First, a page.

Re: Certification of Tools/Components

Re: Certification of Tools/Components

From: Nancy Leveson <leveson_at_xxxxxx>
Date: Thu, 06 Aug 2009 10:50:21 -0400
Message-Id: <200908061450.n76EoLR23998@xxxxxx>
Yes, people are using these things. Much of the use is in
hardware (which has some properties that make the use of
tools like model checkers easier). But the question is HOW
are they using them. I'm most familiar with TCAS. There 
have been claims to have model checked it. But they could
only check the boolean logic parts of it, which were the
simplest and no errors were ever found in that part. The
hardest (and biggest) part is the algorithms to determine
whether an aircraft is a threat. That's where all the problems
were found. Those parts could not be model checked because
they contain complex mathematics, so they simply simulated
them. An executable specification language can do that. 

That group also came to me and asked me what they should
model check. I told them that was what they were supposed
to decide. In the end, they found only two errors in the
spec they made (which was from our original spec) which
had been found easily by the human reviewers. They did not
find any of the subtle ones not found by the humans (during
the original V&V) that were not found until operational use.

So, again, yes people are using these tools. The question is
how well they are using them. I remember seeing some supposed
formal specifications during the period when the British MOD
still required them. They were nonsense.


      I have been working in the field of formal specification and
      formal analysis of systems for a quarter century now. These complaints
      about "formal methods" could well have been written back then.
      People don't like Z. You need a PhD to understand how to use a  
      language. You can do things in a language readable with 10 minutes'  
      and it's just as good as formal notations. Logic is too hard for  
      Engineers have no time to understand computer science. There is no  
      motivation for using formality. And so on.
      Meanwhile, SPIN has turned from a one-man research project into a tool  
      used by
      thousands, indeed you can't design telecommunications protocols any  
      more without
      someone insisting you model-check them. Cadence has a very successful  
      business built
      on temporal-logic model checking, Lockheed Martin praise the use of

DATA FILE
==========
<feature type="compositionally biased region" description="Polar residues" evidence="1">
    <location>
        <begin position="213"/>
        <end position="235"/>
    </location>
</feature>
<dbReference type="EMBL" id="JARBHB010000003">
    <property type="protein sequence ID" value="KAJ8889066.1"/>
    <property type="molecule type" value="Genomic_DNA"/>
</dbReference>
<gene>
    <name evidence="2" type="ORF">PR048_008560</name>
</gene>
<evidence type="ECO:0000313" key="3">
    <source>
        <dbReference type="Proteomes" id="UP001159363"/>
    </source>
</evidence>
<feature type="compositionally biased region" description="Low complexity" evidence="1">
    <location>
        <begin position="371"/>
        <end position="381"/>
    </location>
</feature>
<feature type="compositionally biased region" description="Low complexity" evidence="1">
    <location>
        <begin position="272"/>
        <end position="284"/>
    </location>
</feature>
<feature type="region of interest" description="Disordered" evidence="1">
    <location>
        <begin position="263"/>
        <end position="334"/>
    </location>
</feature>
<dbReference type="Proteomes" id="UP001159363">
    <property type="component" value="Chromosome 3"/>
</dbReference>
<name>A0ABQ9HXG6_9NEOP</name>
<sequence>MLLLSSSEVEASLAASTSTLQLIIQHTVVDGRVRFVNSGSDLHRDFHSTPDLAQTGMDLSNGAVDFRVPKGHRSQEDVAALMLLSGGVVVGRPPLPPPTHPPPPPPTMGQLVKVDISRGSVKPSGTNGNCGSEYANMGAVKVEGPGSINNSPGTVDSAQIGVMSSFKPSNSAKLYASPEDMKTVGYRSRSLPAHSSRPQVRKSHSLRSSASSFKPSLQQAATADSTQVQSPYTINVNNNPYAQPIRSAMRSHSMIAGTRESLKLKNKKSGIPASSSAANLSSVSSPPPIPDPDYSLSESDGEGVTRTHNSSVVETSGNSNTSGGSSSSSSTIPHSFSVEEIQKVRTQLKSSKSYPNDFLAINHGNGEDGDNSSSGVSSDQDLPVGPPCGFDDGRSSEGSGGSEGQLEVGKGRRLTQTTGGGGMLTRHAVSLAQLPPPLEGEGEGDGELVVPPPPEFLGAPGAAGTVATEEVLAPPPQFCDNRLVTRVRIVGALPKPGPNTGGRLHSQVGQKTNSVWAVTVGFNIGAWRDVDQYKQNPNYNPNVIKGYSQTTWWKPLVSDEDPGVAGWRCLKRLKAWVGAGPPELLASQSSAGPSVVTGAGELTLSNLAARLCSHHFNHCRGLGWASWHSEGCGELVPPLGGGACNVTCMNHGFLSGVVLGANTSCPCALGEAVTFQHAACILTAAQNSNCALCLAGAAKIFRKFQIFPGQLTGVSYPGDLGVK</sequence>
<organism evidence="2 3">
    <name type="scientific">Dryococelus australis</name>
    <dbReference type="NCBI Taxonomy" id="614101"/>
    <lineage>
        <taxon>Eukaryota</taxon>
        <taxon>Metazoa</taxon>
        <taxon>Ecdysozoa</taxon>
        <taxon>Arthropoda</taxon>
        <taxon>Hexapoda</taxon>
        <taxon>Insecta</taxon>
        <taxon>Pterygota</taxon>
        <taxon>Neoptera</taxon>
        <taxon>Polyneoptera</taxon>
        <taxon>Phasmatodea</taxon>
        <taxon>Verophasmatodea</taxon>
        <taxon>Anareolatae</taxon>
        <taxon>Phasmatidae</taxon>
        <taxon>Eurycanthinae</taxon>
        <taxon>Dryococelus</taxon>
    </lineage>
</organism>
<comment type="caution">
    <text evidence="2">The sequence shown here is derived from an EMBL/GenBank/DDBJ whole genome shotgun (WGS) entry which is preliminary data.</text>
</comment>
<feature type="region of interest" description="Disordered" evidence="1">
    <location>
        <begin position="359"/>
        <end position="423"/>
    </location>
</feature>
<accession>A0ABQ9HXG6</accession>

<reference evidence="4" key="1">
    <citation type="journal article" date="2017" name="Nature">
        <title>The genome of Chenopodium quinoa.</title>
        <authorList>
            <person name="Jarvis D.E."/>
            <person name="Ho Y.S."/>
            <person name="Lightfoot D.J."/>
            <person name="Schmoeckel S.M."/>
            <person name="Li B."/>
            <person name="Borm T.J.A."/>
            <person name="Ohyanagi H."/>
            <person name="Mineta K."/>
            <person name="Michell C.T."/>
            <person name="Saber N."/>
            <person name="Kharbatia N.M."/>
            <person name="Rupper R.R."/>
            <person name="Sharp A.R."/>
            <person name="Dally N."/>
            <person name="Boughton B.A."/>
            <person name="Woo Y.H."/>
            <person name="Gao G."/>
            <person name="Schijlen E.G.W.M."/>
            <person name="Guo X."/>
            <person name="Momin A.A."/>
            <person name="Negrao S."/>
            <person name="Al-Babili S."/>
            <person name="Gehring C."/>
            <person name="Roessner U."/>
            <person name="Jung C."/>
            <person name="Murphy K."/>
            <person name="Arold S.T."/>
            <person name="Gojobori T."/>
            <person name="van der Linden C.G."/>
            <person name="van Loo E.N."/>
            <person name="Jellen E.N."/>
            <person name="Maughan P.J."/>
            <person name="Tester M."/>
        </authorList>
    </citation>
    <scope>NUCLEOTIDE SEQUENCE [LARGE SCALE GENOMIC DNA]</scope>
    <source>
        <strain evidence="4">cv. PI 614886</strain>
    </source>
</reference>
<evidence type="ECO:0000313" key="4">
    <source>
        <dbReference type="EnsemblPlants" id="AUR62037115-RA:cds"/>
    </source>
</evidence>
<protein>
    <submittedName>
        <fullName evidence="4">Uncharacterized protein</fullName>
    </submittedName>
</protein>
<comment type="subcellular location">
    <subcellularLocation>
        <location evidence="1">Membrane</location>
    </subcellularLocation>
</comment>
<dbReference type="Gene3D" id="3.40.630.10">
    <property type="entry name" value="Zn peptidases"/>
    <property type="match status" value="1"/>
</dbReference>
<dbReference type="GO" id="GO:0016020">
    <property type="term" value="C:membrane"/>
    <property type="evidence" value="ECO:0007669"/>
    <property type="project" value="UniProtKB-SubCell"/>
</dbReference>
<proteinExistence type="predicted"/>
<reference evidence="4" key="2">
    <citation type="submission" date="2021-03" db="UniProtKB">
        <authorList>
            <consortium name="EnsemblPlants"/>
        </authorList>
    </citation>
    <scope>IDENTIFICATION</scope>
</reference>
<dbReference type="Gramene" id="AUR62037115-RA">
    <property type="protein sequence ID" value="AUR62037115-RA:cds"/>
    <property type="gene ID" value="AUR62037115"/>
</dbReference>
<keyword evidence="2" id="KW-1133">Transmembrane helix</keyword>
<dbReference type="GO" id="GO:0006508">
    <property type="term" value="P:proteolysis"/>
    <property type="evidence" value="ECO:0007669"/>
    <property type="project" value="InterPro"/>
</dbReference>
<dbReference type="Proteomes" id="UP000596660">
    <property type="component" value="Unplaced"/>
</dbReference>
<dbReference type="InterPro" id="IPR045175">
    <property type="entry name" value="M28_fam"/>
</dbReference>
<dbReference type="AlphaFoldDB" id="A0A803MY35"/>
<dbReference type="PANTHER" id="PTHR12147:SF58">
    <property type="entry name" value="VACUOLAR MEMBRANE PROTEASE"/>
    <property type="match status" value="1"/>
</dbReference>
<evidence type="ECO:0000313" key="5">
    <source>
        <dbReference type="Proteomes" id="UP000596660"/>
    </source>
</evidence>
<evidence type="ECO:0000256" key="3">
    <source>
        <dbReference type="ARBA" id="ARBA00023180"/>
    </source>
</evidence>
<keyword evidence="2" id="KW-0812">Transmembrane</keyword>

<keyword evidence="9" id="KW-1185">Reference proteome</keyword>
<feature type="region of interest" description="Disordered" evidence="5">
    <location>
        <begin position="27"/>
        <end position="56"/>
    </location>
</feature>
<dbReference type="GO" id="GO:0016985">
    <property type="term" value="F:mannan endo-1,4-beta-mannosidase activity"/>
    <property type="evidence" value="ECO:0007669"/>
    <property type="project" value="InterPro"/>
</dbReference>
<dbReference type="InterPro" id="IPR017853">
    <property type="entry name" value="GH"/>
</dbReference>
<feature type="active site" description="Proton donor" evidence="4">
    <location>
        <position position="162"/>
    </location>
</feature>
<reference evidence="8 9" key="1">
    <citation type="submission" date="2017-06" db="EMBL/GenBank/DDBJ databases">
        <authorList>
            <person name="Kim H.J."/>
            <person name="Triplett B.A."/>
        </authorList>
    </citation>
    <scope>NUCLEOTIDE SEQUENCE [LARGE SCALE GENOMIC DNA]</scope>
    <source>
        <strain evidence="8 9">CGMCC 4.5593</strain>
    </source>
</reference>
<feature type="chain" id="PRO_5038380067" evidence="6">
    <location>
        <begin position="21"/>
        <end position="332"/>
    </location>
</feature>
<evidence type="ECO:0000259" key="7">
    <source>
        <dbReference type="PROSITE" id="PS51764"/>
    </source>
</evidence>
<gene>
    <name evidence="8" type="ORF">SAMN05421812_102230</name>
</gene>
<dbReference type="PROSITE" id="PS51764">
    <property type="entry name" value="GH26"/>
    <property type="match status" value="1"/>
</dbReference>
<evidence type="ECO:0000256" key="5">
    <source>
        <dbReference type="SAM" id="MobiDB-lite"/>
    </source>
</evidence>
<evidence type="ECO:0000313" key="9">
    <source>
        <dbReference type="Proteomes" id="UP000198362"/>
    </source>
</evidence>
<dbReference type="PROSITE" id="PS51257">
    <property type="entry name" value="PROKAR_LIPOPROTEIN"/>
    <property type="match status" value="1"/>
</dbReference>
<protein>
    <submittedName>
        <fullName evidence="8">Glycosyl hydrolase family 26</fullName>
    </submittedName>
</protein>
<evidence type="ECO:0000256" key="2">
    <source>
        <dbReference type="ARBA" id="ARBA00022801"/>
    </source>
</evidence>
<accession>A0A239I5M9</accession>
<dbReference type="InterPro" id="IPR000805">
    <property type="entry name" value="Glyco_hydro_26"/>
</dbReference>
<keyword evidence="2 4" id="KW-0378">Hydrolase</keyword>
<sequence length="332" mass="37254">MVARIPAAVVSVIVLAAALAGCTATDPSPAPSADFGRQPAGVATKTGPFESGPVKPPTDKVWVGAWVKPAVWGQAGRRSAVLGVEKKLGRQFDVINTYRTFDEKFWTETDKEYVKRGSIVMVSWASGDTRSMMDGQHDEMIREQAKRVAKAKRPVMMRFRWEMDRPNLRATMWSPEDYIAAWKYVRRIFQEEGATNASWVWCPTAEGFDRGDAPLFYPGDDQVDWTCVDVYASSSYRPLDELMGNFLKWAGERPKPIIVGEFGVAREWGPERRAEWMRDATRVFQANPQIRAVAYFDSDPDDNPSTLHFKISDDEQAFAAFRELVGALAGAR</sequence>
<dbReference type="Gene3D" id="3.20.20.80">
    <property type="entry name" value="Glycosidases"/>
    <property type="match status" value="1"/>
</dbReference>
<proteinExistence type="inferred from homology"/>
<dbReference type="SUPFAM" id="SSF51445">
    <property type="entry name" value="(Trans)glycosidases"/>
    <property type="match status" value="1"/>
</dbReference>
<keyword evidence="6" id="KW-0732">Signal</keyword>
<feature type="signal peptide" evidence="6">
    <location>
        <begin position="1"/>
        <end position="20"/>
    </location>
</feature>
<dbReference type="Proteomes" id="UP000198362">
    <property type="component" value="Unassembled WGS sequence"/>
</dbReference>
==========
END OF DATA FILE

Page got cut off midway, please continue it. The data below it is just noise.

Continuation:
SPARK in their C130K
      project, Eurocopter uses SCADE in safety-critical parts of the EC135;  
      so does Airbus in
      the A380, the B method has been used on rail lines in Paris, Siemens  
      uses a code-generator
      and model-comparison techniques for building the world's most complex  
      rail signalling systems,
      one of the world's major auto component suppliers uses Parnas tables  
      having suffered
      a very visible series of technical embarrassments a few years ago.
      Intel uses model checkers and theorem provers in the design of its  
      products having
      suffered a very visible embarrassment with a FP processing unit a few  
      years ago.
      Microsoft is using static analysers and annotated programming  
      languages for its new
      critical products. And so on.
      Who really thinks any of those organisations are going to go back to  
      doing things
      the way they did them before? The argument about use of formal methods  
      in industry
      has obviously been won. But you probably need to be over 50 to have  
      experienced this.
      That said, the specific argument about the use of Z and VDM and CSP  
      and so on in software
      forward development, specifically in requirements, has not been won.  
      Who here thinks
      UML 2.0 will win it?
      To my mind, the real issue is rigor and precision. Ensuring those  
      qualities takes a lot of effort.
      It took a lot of effort in the past, and it will take a lot of effort  
      in the future. There are, have been,
      and always will be people who complain about the extra effort is  
      takes. It is easy to complain,
      for safety is the absence of something. If an accident has never  
      happened to you, you may not
      want to put in that extra effort. Then it happens, as to Intel and  
      Microsoft (continually!) and the major
      auto component supplier above, and then somebody in management sees  
      the business case for
      the extra effort and, lo and behold another formal methods user.
      And you probably need to be over 45 to get impatient at seeing the  
      same old arguments
      against formal methods as a quarter century century ago being trotted  
      out yet again.
      Really, how can one ignore that the two major computer companies in  
      the world have had
      to start using them in the last decade? Microsoft employs major formal- 
      methods people such
      as Tony Hoare and Leslie Lamport well past the usual retirement ages.
      On the other hand, maybe the same old arguments are being trotted out  
      because there are eternal truths about
      the use of rigorous methods in engineering and these are some of them.  
      If this were so, then, quantifying over time,
      we could conclude:
            no formal specification languages will ever be readable, model- 
      checking will never solve anybody's
            real problems, theorem provers for refinement and code checking  
      will never be usable by engineers, static
            analysis is only for academics.
      Given that all of these already admit counter examples, I wouldn't  
      recommend believing any of it.
      Peter Bernard Ladkin, Professor for Computer Networks and Distributed  
      University of Bielefeld, 33594 Bielefeld, Germany +49 521 880 73 19
Received on Thu 06 Aug 2009 - 15:50:23 BST